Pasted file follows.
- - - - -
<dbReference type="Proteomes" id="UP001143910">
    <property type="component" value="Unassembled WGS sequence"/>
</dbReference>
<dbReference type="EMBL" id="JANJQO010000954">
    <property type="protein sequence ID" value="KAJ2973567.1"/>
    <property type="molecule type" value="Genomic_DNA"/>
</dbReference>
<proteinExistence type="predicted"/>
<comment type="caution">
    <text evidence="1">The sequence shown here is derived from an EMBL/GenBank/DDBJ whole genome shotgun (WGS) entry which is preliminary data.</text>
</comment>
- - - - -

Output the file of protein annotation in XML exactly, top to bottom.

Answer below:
<dbReference type="Proteomes" id="UP001143910">
    <property type="component" value="Unassembled WGS sequence"/>
</dbReference>
<dbReference type="EMBL" id="JANJQO010000954">
    <property type="protein sequence ID" value="KAJ2973567.1"/>
    <property type="molecule type" value="Genomic_DNA"/>
</dbReference>
<proteinExistence type="predicted"/>
<comment type="caution">
    <text evidence="1">The sequence shown here is derived from an EMBL/GenBank/DDBJ whole genome shotgun (WGS) entry which is preliminary data.</text>
</comment>